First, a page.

Blockchains in health care
On Jan. 24, 2019, five major companies (Aetna, Anthem, Health Care Services, IBM, and PNC Bank) “announced a new collaboration to design and create a network using blockchain technology to improve transparency and interoperability in the health care industry.”1 This team of industry leaders is hoping to build the engine that will power the future and impact how health records are created, maintained, and communicated. They’ll achieve this by taking advantage of blockchain’s inclusiveness and decentralization, storing records in a manner that is safe and accessible anywhere a patient seeks care. Because of the redundancy built into blockchains, they can also ensure data integrity. Physicians will benefit from information that is easy to obtain and always accurate; patients will benefit by gaining greater access and ownership of their personal medical records.
The collaboration mentioned above is the latest, but certainly not the first, attempt to exploit the benefits of blockchain for health care. Other major players have already entered the game, and the field is growing quickly. While it’s easy to find their efforts admirable, corporate involvement also means there is money to be saved or made in the space. Chris Ward, head of product for PNC Treasury Management, alluded to this as he commented publicly in the press release: “This collaboration will enable health care–related data and business transactions to occur in way that addresses market demands for transparency and security, while making it easier for the patient, payer, and provider to handle payments. Using this technology, we can remove friction, duplication, and administrative costs that continue to plague the industry.”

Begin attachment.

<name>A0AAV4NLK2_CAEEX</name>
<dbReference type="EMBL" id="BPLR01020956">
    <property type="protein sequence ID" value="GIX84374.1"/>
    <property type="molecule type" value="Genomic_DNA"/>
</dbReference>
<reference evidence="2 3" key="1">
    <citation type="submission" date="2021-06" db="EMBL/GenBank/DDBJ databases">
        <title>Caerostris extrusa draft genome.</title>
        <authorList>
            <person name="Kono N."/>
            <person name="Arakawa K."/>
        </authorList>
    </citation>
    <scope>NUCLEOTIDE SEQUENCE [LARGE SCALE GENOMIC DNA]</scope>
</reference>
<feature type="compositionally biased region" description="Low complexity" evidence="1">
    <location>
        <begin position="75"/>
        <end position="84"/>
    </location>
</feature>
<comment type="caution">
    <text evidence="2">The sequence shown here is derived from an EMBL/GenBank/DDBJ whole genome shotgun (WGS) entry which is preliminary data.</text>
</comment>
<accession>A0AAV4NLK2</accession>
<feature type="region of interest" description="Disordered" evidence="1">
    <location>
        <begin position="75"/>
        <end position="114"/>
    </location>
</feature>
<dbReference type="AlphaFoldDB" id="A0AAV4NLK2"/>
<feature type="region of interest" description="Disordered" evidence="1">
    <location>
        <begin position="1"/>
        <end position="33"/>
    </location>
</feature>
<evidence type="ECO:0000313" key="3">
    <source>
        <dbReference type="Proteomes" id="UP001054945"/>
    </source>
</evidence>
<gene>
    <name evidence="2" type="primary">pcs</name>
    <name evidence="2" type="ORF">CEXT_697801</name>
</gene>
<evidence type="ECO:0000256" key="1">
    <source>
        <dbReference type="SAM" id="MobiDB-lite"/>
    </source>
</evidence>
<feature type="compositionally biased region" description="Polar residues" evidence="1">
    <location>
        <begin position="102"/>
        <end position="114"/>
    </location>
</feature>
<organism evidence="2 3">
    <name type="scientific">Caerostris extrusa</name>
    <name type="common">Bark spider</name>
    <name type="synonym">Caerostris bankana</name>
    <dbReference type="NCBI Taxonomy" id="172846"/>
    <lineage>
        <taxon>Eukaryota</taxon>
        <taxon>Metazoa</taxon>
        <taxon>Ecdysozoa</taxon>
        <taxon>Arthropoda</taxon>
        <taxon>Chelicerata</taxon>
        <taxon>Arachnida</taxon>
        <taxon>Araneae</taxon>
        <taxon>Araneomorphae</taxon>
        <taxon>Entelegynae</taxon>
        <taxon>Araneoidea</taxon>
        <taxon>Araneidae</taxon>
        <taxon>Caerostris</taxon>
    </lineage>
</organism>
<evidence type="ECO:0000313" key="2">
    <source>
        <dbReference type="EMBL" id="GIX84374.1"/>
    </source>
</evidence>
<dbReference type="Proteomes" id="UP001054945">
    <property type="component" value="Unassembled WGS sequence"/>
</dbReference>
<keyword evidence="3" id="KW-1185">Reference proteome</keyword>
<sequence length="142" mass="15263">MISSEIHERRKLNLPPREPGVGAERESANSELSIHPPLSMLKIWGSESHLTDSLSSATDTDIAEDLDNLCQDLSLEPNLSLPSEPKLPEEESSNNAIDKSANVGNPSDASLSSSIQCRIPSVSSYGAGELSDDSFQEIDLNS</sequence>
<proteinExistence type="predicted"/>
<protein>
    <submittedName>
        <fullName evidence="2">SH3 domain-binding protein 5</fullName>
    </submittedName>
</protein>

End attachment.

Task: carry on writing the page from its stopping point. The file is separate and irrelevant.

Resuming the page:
Industry executives recognize that interoperability is still the greatest challenge facing the future of health care and are particularly sensitive to the costs of not facing the challenge successfully. Clearly, they see an investment in blockchains as an opportunity to be part of a financially beneficial solution.
Why we should care
As we’ve now covered, there are many advantages of blockchain technology. In fact, we see it as the natural evolution of the patient-centered EHR. Instead of siloed and proprietary information spread across disparate EHRs that can’t communicate, the future of data exchange will be more transparent, yet more secure. Blockchain represents a unique opportunity to democratize the availability of health care information while increasing information quality and lowering costs. It is also shaping up to be the way we’ll exchange sensitive data in the future.
Don’t believe us? Just ask any 9-year-old.
Dr. Notte is a family physician and associate chief medical information officer for Abington (Pa.) Jefferson Health. Follow him on Twitter, @doctornotte. Dr. Skolnik is a professor of family and community medicine at Jefferson Medical College, Philadelphia, and an associate director of the family medicine residency program at Abington Jefferson Health.